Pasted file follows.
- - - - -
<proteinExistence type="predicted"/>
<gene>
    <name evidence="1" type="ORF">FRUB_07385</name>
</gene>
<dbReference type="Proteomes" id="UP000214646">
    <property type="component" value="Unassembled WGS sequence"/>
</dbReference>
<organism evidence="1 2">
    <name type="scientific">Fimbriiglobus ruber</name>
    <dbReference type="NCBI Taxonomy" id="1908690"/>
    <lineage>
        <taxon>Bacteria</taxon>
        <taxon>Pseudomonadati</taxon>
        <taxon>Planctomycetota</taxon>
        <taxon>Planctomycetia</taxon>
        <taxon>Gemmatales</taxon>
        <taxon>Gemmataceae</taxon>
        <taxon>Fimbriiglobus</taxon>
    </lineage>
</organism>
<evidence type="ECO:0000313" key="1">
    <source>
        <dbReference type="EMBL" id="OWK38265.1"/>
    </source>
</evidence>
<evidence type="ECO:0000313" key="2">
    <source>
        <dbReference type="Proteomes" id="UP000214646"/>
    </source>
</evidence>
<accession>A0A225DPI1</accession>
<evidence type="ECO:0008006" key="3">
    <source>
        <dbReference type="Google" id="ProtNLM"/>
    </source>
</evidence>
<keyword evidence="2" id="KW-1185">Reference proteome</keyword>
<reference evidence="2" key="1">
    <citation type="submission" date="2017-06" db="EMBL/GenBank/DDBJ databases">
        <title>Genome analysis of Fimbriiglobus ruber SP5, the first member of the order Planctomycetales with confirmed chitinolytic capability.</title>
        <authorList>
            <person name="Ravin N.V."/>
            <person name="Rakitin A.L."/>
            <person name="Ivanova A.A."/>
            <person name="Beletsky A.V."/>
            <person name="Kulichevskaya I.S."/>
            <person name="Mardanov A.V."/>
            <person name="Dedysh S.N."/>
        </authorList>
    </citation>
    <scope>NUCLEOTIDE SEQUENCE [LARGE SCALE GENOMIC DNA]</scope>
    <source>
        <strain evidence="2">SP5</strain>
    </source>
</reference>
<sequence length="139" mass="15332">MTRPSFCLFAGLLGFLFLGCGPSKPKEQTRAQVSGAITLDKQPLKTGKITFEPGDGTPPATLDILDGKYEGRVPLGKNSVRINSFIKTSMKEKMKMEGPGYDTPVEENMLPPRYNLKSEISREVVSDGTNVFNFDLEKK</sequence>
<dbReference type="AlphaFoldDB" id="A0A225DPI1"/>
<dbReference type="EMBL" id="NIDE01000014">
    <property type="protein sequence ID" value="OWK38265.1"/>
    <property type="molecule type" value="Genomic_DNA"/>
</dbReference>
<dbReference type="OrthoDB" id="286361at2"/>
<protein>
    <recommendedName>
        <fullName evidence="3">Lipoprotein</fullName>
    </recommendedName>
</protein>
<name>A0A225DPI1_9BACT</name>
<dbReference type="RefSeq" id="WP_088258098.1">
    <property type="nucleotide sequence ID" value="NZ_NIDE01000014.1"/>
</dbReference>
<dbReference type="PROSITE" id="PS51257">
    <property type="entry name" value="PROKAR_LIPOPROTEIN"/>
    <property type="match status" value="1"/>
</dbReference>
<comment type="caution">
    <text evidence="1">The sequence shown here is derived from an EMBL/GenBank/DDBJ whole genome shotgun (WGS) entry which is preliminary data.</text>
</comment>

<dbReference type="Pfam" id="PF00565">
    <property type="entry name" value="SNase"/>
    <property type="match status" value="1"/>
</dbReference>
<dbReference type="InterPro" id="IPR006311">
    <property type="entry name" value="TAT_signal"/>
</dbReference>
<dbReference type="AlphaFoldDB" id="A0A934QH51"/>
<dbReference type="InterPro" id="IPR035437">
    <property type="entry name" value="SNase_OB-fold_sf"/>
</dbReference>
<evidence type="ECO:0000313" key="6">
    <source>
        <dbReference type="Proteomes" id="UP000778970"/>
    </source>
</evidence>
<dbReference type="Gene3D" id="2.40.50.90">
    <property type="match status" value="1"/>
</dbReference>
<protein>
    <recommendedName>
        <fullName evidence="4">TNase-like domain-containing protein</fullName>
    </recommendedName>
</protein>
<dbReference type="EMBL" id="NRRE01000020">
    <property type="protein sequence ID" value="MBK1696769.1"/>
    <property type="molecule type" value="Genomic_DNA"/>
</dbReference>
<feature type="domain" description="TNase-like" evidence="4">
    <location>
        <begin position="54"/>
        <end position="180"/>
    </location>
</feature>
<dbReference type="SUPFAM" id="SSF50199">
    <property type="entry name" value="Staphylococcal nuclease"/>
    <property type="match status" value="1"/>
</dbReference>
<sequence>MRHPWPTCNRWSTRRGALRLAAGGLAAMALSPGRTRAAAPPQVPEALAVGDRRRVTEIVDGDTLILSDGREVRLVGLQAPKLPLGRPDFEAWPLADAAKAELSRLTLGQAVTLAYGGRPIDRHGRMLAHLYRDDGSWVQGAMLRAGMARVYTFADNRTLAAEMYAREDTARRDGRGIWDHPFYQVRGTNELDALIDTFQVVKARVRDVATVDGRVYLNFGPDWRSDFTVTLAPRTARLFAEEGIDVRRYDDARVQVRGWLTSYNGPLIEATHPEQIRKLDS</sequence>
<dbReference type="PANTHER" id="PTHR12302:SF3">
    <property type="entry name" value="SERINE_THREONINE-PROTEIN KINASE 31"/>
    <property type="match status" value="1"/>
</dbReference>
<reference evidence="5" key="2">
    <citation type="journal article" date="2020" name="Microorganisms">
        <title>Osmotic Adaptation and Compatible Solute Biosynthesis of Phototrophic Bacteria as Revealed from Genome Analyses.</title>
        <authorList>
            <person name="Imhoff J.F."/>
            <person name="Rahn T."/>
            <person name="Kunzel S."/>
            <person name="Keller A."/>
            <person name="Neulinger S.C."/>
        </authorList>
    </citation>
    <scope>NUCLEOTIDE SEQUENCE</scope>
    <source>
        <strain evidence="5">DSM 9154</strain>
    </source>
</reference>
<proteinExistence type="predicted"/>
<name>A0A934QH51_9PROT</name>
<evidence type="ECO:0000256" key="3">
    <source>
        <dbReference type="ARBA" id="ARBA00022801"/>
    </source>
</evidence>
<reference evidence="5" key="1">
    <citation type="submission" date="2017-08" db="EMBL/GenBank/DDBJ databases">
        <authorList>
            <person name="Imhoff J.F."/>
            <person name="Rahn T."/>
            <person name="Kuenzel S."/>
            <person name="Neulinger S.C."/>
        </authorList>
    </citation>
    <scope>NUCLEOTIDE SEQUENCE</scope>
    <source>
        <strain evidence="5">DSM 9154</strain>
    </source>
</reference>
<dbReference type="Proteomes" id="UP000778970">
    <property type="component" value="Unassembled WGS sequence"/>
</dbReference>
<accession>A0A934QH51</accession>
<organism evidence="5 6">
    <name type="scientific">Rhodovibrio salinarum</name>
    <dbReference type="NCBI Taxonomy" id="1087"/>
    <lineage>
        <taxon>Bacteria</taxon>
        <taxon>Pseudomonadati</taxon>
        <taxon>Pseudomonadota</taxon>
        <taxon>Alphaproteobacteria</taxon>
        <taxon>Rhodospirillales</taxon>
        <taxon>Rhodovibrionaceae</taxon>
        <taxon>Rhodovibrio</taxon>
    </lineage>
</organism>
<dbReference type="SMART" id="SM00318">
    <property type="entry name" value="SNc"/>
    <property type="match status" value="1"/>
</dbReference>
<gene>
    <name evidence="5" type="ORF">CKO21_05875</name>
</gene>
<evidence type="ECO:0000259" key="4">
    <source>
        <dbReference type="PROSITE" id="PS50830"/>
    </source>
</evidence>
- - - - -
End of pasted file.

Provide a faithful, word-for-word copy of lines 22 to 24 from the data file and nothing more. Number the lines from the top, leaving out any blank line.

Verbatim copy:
    <source>
        <dbReference type="EMBL" id="OWK38265.1"/>
    </source>